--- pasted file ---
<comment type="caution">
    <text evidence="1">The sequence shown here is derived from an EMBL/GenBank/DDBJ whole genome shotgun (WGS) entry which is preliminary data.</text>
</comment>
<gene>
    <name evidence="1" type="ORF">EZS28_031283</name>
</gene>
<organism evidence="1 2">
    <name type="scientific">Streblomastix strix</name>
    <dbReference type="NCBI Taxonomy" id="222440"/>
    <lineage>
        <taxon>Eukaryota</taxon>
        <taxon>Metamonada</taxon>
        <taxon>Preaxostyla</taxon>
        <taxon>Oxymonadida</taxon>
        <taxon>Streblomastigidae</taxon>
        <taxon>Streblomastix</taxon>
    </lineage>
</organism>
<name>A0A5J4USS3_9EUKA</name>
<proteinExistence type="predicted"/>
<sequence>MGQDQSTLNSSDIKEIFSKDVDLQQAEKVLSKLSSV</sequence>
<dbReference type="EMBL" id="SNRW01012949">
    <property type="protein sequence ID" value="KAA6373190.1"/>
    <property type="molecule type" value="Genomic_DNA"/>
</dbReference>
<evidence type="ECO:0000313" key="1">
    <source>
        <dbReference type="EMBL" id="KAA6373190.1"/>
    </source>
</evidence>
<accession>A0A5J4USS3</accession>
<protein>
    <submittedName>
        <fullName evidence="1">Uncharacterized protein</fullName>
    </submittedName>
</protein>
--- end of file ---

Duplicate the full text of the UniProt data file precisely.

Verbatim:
<comment type="caution">
    <text evidence="1">The sequence shown here is derived from an EMBL/GenBank/DDBJ whole genome shotgun (WGS) entry which is preliminary data.</text>
</comment>
<gene>
    <name evidence="1" type="ORF">EZS28_031283</name>
</gene>
<organism evidence="1 2">
    <name type="scientific">Streblomastix strix</name>
    <dbReference type="NCBI Taxonomy" id="222440"/>
    <lineage>
        <taxon>Eukaryota</taxon>
        <taxon>Metamonada</taxon>
        <taxon>Preaxostyla</taxon>
        <taxon>Oxymonadida</taxon>
        <taxon>Streblomastigidae</taxon>
        <taxon>Streblomastix</taxon>
    </lineage>
</organism>
<name>A0A5J4USS3_9EUKA</name>
<proteinExistence type="predicted"/>
<sequence>MGQDQSTLNSSDIKEIFSKDVDLQQAEKVLSKLSSV</sequence>
<dbReference type="EMBL" id="SNRW01012949">
    <property type="protein sequence ID" value="KAA6373190.1"/>
    <property type="molecule type" value="Genomic_DNA"/>
</dbReference>
<evidence type="ECO:0000313" key="1">
    <source>
        <dbReference type="EMBL" id="KAA6373190.1"/>
    </source>
</evidence>
<accession>A0A5J4USS3</accession>
<protein>
    <submittedName>
        <fullName evidence="1">Uncharacterized protein</fullName>
    </submittedName>
</protein>